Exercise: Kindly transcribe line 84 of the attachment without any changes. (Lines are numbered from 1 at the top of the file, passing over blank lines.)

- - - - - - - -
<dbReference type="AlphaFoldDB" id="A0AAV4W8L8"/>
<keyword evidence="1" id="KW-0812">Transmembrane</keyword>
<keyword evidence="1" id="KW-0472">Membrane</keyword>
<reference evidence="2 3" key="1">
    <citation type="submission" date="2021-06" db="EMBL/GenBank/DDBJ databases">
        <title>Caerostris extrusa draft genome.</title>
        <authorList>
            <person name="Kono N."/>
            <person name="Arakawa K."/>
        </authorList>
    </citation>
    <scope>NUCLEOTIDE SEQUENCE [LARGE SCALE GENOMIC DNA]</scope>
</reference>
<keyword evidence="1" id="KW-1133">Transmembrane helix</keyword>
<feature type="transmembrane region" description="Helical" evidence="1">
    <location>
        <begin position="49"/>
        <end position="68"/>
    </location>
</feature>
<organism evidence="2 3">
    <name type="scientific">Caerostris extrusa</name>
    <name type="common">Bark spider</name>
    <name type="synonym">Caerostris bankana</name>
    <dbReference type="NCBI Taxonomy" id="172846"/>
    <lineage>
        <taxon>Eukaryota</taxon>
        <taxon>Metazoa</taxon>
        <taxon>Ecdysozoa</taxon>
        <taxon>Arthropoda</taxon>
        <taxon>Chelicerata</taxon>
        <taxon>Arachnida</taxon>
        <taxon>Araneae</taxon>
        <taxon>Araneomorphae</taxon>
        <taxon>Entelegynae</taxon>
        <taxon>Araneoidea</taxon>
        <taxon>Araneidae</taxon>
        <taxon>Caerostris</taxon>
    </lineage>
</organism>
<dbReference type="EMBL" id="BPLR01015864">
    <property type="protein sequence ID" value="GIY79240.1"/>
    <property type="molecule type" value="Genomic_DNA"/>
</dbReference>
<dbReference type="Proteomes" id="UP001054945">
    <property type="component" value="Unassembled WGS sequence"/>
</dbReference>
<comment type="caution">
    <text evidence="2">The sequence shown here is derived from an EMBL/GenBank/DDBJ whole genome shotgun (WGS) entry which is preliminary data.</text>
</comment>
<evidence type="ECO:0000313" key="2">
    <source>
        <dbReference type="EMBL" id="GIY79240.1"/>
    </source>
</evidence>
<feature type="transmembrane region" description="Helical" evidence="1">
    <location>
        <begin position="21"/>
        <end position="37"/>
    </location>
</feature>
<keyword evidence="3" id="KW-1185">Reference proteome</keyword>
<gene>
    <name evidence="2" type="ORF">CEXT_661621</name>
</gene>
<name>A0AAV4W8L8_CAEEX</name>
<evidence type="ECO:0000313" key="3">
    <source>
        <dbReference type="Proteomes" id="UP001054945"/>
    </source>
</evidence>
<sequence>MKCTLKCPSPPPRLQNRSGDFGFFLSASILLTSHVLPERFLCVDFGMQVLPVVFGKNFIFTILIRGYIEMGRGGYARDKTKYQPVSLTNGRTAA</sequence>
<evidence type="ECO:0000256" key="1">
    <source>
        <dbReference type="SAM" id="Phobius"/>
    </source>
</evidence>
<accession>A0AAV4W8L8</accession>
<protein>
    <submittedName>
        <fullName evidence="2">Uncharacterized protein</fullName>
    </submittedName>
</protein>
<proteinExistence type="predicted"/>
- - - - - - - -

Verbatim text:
<proteinExistence type="predicted"/>